Like the person on the proverbial tiger, the Indian economy is currently riding a precarious course. The Government of India’s Economic Survey for 2017-18 recognizes this frankly, but its panacea is to keep one’s fingers crossed and hope that the ride continues. The macroeconomic data it presents are closer to those of the IMF’s World Economic Outlook Update prepared for the Davos meet than to the figures of the Indian government’s own Central Statistical Office. Its GDP growth estimate for the current fiscal year is 6.75 percent (compared to the IMF’s 6.7 percent and the CSO’s 6.5); and in the absence of anything untoward,…

The 2018-19 Union Budget Prabhat Patnaik

The Union Budget for 2018-19 sets a new record for cynical dissimulation. To be sure there is a certain amount of “window dressing” in all budgets, but the announcement of fantabulous schemes with scarcely a paisa earmarked for them, as has happened this year, is quite unprecedented in the annals of budget-making in India. Consider for instance the much-hyped “World’s Largest Healthcare Programme” announced in this budget, which is supposed to provide insurance cover for up to Rs.5 lakhs per family to 10 crore families constituting 40 percent of India’s population. The total sum allocated for this programme is a…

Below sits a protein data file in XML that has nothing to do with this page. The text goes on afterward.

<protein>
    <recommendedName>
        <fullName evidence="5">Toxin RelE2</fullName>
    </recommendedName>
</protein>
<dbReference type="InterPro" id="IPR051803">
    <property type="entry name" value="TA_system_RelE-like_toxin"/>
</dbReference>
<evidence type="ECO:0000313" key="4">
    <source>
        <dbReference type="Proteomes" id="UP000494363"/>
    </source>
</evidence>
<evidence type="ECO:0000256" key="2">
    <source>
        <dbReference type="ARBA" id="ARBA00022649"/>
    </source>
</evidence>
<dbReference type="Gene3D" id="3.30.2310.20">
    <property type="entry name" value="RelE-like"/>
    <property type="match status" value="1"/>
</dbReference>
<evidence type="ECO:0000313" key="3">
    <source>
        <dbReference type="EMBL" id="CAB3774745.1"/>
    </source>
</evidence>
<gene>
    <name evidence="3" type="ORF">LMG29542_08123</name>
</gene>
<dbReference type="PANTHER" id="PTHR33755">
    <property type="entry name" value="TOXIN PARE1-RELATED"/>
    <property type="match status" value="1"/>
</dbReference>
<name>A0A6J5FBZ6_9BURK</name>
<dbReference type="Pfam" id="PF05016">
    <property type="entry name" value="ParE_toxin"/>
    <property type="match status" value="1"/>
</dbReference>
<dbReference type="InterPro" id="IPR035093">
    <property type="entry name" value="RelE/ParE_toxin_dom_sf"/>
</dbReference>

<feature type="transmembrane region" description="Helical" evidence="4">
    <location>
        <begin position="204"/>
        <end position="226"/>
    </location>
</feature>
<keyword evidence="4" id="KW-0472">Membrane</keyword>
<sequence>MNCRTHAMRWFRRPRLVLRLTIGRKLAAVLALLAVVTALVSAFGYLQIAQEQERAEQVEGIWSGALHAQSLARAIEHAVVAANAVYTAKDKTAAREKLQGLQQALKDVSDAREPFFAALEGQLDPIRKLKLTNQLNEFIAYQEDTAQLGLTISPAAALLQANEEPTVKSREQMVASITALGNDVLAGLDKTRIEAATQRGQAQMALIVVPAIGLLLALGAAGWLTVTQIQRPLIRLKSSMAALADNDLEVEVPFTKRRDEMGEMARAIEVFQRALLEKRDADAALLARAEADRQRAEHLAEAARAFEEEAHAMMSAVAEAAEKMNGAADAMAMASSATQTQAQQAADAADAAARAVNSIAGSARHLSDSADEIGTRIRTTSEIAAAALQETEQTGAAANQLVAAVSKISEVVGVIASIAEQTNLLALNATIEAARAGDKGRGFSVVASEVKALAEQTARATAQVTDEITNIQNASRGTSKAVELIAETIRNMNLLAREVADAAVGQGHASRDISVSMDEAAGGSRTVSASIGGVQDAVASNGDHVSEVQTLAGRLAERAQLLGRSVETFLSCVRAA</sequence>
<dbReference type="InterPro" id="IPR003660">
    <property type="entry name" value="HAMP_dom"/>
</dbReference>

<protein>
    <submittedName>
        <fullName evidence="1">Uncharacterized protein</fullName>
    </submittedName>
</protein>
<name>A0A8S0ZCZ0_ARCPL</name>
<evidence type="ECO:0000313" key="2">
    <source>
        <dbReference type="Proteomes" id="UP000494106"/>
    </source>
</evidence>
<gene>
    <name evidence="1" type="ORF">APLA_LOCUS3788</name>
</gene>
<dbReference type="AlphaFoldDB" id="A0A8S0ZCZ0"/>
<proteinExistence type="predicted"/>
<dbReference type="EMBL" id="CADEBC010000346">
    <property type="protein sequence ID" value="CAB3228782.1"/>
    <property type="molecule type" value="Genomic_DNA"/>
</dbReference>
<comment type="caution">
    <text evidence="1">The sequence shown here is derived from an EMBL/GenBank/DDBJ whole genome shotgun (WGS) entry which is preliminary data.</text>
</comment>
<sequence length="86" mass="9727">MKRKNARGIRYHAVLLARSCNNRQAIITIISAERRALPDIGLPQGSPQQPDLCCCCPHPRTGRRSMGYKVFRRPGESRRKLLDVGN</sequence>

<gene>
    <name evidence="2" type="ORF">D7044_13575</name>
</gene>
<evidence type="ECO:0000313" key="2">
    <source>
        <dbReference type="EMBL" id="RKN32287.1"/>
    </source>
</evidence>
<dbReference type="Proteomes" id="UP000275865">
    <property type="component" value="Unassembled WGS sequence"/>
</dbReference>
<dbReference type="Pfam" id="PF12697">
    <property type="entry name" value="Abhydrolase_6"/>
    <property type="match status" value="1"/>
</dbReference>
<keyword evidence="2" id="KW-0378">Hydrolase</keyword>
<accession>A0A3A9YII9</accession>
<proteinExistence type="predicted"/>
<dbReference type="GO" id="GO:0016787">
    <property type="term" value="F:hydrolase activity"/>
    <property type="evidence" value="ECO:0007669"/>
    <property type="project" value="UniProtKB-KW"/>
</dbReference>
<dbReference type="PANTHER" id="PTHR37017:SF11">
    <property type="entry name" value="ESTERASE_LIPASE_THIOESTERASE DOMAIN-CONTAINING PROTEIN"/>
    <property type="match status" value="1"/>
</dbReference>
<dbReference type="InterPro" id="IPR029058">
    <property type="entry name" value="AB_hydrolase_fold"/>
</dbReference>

Where’s the Money, Mr Jaitley? Jayati Ghosh

This government is especially good at optics, at managing public perceptions to persuade people that it is working for them, rather than doing so. So it is no surprise that Arun Jaitley’s pre-election Budget Speech went on about how much his government cares for the people, the poor, for farmers, for women, for people running small and micro enterprises, and so on. Many major claims were made: not just about the recent past, but about the coming fiscal year, with supposedly massive increases in public spending that would be directed towards these hitherto-ignored categories of people. But the actual increases…